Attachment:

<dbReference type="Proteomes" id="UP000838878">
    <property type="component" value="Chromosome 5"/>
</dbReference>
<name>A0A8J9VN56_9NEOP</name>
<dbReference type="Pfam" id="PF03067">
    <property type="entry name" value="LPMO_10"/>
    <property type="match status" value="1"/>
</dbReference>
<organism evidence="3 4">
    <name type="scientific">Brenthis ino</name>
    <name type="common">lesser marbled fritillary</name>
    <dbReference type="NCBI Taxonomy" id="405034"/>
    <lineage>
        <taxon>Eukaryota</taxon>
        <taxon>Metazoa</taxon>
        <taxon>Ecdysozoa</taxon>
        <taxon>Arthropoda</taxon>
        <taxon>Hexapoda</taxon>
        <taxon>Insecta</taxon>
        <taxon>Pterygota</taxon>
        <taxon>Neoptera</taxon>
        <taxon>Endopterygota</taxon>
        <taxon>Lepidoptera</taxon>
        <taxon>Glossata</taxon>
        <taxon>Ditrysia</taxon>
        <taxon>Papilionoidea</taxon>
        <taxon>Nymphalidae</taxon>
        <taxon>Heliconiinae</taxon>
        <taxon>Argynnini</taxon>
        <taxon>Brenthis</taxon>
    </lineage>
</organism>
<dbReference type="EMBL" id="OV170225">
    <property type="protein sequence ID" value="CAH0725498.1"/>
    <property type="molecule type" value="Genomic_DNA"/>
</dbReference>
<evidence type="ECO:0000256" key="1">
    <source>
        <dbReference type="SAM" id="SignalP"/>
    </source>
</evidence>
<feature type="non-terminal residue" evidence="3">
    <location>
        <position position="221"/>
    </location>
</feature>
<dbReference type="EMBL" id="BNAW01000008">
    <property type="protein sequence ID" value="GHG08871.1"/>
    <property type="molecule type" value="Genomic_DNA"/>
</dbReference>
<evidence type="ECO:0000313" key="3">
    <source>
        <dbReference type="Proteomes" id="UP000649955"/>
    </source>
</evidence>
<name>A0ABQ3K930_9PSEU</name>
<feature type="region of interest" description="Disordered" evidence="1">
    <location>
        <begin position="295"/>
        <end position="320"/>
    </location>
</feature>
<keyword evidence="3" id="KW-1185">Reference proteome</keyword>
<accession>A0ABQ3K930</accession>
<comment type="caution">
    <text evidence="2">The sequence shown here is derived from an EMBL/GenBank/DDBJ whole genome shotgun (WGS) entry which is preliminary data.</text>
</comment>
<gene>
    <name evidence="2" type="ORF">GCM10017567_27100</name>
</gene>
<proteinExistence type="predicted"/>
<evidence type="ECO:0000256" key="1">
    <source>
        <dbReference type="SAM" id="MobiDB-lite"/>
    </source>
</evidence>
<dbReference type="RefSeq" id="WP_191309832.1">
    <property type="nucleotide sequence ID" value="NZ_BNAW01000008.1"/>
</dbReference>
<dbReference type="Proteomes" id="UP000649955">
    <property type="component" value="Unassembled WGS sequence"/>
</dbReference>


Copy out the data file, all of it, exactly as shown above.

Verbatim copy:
<dbReference type="Proteomes" id="UP000838878">
    <property type="component" value="Chromosome 5"/>
</dbReference>
<name>A0A8J9VN56_9NEOP</name>
<dbReference type="Pfam" id="PF03067">
    <property type="entry name" value="LPMO_10"/>
    <property type="match status" value="1"/>
</dbReference>
<organism evidence="3 4">
    <name type="scientific">Brenthis ino</name>
    <name type="common">lesser marbled fritillary</name>
    <dbReference type="NCBI Taxonomy" id="405034"/>
    <lineage>
        <taxon>Eukaryota</taxon>
        <taxon>Metazoa</taxon>
        <taxon>Ecdysozoa</taxon>
        <taxon>Arthropoda</taxon>
        <taxon>Hexapoda</taxon>
        <taxon>Insecta</taxon>
        <taxon>Pterygota</taxon>
        <taxon>Neoptera</taxon>
        <taxon>Endopterygota</taxon>
        <taxon>Lepidoptera</taxon>
        <taxon>Glossata</taxon>
        <taxon>Ditrysia</taxon>
        <taxon>Papilionoidea</taxon>
        <taxon>Nymphalidae</taxon>
        <taxon>Heliconiinae</taxon>
        <taxon>Argynnini</taxon>
        <taxon>Brenthis</taxon>
    </lineage>
</organism>
<dbReference type="EMBL" id="OV170225">
    <property type="protein sequence ID" value="CAH0725498.1"/>
    <property type="molecule type" value="Genomic_DNA"/>
</dbReference>
<evidence type="ECO:0000256" key="1">
    <source>
        <dbReference type="SAM" id="SignalP"/>
    </source>
</evidence>
<feature type="non-terminal residue" evidence="3">
    <location>
        <position position="221"/>
    </location>
</feature>
<dbReference type="EMBL" id="BNAW01000008">
    <property type="protein sequence ID" value="GHG08871.1"/>
    <property type="molecule type" value="Genomic_DNA"/>
</dbReference>
<evidence type="ECO:0000313" key="3">
    <source>
        <dbReference type="Proteomes" id="UP000649955"/>
    </source>
</evidence>
<name>A0ABQ3K930_9PSEU</name>
<feature type="region of interest" description="Disordered" evidence="1">
    <location>
        <begin position="295"/>
        <end position="320"/>
    </location>
</feature>
<keyword evidence="3" id="KW-1185">Reference proteome</keyword>
<accession>A0ABQ3K930</accession>
<comment type="caution">
    <text evidence="2">The sequence shown here is derived from an EMBL/GenBank/DDBJ whole genome shotgun (WGS) entry which is preliminary data.</text>
</comment>
<gene>
    <name evidence="2" type="ORF">GCM10017567_27100</name>
</gene>
<proteinExistence type="predicted"/>
<evidence type="ECO:0000256" key="1">
    <source>
        <dbReference type="SAM" id="MobiDB-lite"/>
    </source>
</evidence>
<dbReference type="RefSeq" id="WP_191309832.1">
    <property type="nucleotide sequence ID" value="NZ_BNAW01000008.1"/>
</dbReference>
<dbReference type="Proteomes" id="UP000649955">
    <property type="component" value="Unassembled WGS sequence"/>
</dbReference>